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Fake Charities And Identity Theft

By: Sarah Knowles BA, MA - Updated: 17 Oct 2012 | comments*Discuss
 
Charity Fake Charity Identity Theft

According to research carried out by the Samaritans, more than half the population regularly give money to charity. If you want to be part of this caring majority, make sure you are actually handing your money over to a registered charity – and not to a scammer.

Identity theft against the charity sector is becoming more prevalent, with fraudsters creating bogus charities and keeping the profits for themselves.

Sometimes these con-artists set up a charity that sounds eerily similar to the real thing – the Marie Curie Cancer Appeal, instead of Marie Curie Cancer Care, for example – or they create a fake website and pretend to be a new charity that doesn’t really exist.

Sadly, the crime is so common that many potential donators are scared of being caught out, and don’t want to give to a legitimate cause because they are not sure the money is going where it is supposed to go.

Natural Disaster Appeals

The most recent fake charity scam is the natural disaster appeal. People pretend to collect money for earthquake victims in Haiti or tsunami survivors in Japan, when all they really are donating is pocketing the money themselves.

Sometimes people even go door-to-door collecting money for the latest disaster, and although they produce legitimate-looking identification cards, it is hard to tell whether they are real or not.

So how can you tell if a charity is authentic – or if the scammer behind the scheme is just using its identity and capitalising on a charity's good reputation?

Testing A Charity’s Legitimacy

Luckily, there are simple, tried-and-tested ways to determine whether or not a charity is legitimate. According to CharityFacts, you can:

  • Ask To See The Charity Registration Number – all registered charities with an income of £1,000 or more per year have one of these, which should be displayed on all the charity documents.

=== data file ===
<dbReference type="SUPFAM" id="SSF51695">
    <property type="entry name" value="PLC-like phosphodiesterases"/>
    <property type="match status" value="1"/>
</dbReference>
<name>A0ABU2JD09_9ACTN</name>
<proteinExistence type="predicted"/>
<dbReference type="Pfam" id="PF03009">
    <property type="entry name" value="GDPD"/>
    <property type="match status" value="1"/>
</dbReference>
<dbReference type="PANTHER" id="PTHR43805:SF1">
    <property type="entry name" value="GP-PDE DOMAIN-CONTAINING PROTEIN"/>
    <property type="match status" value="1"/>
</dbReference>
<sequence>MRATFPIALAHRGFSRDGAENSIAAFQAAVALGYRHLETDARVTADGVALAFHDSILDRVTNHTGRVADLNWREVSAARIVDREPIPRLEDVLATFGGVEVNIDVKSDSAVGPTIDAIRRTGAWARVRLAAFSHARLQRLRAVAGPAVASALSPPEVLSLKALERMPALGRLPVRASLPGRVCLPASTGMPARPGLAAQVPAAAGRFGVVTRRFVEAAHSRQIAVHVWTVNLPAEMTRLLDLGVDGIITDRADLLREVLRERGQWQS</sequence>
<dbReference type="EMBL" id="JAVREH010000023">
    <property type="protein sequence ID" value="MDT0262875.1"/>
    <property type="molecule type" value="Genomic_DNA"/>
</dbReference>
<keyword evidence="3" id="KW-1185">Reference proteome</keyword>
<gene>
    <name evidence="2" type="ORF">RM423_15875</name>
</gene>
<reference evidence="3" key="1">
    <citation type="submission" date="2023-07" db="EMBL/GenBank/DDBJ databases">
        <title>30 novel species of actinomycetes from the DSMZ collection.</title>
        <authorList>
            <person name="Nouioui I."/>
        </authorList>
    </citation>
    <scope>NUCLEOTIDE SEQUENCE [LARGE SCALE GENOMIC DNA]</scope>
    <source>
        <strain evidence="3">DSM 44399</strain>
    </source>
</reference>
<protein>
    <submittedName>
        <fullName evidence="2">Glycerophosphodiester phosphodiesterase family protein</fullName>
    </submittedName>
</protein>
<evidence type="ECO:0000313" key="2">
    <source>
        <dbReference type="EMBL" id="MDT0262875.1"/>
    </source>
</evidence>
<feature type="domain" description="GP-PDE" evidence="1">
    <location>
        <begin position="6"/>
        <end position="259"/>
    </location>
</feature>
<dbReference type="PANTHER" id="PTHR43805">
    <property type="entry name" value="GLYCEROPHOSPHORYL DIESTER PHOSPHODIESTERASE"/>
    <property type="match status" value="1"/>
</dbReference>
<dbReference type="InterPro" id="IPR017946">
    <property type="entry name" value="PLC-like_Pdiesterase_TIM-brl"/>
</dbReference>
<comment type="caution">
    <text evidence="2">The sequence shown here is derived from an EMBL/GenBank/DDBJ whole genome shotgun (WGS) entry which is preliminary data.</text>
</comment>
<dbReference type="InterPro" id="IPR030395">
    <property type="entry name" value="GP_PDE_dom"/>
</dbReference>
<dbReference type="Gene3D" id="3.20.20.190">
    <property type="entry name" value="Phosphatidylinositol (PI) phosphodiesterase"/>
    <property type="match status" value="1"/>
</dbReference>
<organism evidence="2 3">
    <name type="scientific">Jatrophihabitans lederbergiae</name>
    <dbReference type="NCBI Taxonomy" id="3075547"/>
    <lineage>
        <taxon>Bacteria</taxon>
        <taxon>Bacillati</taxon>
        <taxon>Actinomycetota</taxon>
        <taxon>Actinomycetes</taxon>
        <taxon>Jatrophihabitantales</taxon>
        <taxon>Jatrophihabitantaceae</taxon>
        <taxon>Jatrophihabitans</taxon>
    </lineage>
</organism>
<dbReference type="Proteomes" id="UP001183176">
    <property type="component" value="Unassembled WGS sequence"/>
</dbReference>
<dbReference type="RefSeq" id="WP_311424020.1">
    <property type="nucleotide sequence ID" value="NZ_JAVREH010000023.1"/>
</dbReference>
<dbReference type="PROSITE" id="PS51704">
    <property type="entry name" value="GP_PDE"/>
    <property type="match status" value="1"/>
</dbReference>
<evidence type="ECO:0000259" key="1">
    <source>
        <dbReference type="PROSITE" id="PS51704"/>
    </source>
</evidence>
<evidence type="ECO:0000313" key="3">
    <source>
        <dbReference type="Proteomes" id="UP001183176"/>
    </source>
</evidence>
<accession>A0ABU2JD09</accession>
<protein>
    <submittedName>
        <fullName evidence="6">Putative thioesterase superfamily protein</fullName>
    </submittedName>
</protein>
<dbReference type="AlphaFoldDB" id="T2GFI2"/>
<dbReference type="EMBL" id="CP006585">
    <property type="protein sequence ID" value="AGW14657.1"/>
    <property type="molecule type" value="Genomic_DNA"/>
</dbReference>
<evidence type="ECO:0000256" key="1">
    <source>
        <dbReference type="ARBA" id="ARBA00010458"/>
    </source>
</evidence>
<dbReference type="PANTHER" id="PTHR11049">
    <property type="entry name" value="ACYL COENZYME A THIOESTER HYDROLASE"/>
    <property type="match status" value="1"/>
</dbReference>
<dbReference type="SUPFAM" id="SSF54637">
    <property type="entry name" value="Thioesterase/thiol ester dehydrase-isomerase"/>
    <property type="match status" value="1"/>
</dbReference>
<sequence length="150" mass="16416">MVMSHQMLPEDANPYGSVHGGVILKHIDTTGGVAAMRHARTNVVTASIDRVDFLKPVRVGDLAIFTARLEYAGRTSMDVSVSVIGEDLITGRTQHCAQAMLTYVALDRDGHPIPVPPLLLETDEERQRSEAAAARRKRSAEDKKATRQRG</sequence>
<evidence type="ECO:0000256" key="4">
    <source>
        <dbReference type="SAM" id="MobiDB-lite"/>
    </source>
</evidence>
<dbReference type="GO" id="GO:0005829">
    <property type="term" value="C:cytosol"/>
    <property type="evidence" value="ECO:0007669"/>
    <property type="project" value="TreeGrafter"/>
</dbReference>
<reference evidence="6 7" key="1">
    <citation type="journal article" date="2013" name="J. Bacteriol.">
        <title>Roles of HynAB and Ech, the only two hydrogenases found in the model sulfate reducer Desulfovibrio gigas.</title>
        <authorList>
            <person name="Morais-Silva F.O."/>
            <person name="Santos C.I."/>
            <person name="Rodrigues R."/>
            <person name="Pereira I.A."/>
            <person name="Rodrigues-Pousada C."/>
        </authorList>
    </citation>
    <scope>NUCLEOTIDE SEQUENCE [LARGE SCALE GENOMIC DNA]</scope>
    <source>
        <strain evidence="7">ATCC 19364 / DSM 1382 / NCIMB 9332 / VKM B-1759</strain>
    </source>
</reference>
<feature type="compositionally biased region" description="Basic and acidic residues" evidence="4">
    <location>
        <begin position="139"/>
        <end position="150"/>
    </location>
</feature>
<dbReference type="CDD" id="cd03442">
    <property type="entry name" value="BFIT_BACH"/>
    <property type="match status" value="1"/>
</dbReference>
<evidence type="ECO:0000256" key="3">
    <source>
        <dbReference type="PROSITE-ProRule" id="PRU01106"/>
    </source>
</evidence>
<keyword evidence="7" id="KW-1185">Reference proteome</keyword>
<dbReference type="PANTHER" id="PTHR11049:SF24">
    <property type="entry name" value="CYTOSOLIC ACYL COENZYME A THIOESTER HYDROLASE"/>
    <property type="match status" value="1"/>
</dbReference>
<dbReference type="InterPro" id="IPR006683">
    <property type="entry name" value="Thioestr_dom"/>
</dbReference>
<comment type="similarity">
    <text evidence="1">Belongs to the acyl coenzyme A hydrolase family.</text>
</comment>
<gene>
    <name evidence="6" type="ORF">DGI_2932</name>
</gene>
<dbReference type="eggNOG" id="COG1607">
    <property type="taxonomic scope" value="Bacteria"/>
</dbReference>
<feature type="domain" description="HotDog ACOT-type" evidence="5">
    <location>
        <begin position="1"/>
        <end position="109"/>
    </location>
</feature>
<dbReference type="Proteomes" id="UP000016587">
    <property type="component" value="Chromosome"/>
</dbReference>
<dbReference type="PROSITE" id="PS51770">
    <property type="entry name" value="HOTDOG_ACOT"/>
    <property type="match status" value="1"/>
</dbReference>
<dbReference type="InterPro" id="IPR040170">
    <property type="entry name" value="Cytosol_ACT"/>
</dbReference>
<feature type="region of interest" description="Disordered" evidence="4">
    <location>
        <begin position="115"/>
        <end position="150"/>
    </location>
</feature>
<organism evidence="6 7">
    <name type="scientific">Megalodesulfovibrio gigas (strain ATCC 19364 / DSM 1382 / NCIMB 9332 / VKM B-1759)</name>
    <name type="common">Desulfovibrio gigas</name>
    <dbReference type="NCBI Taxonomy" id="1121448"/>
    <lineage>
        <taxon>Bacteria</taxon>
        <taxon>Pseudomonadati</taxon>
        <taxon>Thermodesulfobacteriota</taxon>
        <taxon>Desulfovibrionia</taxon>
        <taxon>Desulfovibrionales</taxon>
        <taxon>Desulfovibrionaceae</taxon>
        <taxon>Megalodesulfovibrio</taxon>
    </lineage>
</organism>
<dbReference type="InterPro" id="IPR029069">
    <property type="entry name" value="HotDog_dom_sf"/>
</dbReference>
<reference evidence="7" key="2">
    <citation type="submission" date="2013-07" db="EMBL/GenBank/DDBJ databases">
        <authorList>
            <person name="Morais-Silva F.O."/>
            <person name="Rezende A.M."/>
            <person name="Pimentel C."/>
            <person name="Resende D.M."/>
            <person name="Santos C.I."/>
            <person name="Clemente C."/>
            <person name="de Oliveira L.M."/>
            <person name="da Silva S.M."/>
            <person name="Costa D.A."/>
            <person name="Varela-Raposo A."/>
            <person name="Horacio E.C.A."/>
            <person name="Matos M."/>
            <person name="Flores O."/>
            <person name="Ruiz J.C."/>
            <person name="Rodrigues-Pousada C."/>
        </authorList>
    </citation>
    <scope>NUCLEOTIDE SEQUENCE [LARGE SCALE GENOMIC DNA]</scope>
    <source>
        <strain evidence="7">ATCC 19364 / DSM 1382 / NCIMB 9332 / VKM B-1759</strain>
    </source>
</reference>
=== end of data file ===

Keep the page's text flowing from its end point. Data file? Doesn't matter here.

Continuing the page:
• Identification Badges – ask to see this badge, which also should have the registered charity number on it.
  • Phone Check – people who solicit over the phone should also be able to tell you the charity’s registration number, and should not be insulted when you ask. If they are, something’s not right.
  • Check Credentials On The Web – look up the charity on the Charity Commission website or Guidestar UK, which has all the information you would need. It has details of the roughly 169,000 registered charities in England and Wales, and by browsing its database you can help give to the charity of your choice.
  • Visit Companies House Website – not all organisations that ask for money are registered charities, although some are very worthy indeed. Look on the Companies House website to see if the firm is a registered company.

Door-To-Door Solicitors

Many charities now choose to make door-to-door visits, as they feel it can be the best way to get money quickly. Often home owners resent this type of soliciting, as they see it as an invasion of their privacy. They also find it difficult to determine the legitimacy of such a collection when they are put on the spot.

You can determine if a local collection drive is legitimate by checking their registration number, and also by talking to your local council, which grants permits and licences for such activities. You can also check with the council to see how much a charity has raised, and how much went where it was supposed to go.

Be Sure, Not Sorry

If you are worried about identity theft when it comes to charities, you can always choose to identify a legitimate charity of your choice, and then give monthly by direct debit.

Another way to give money to genuine charities is to get a charity credit card. An initial donation to your charity is made by the credit card provider when you open your account, and from then on additional contributions are made every time you use the card.

Such cards are good for people who pay off their balance every month, and who want to help out a charity of their choice at the same time.

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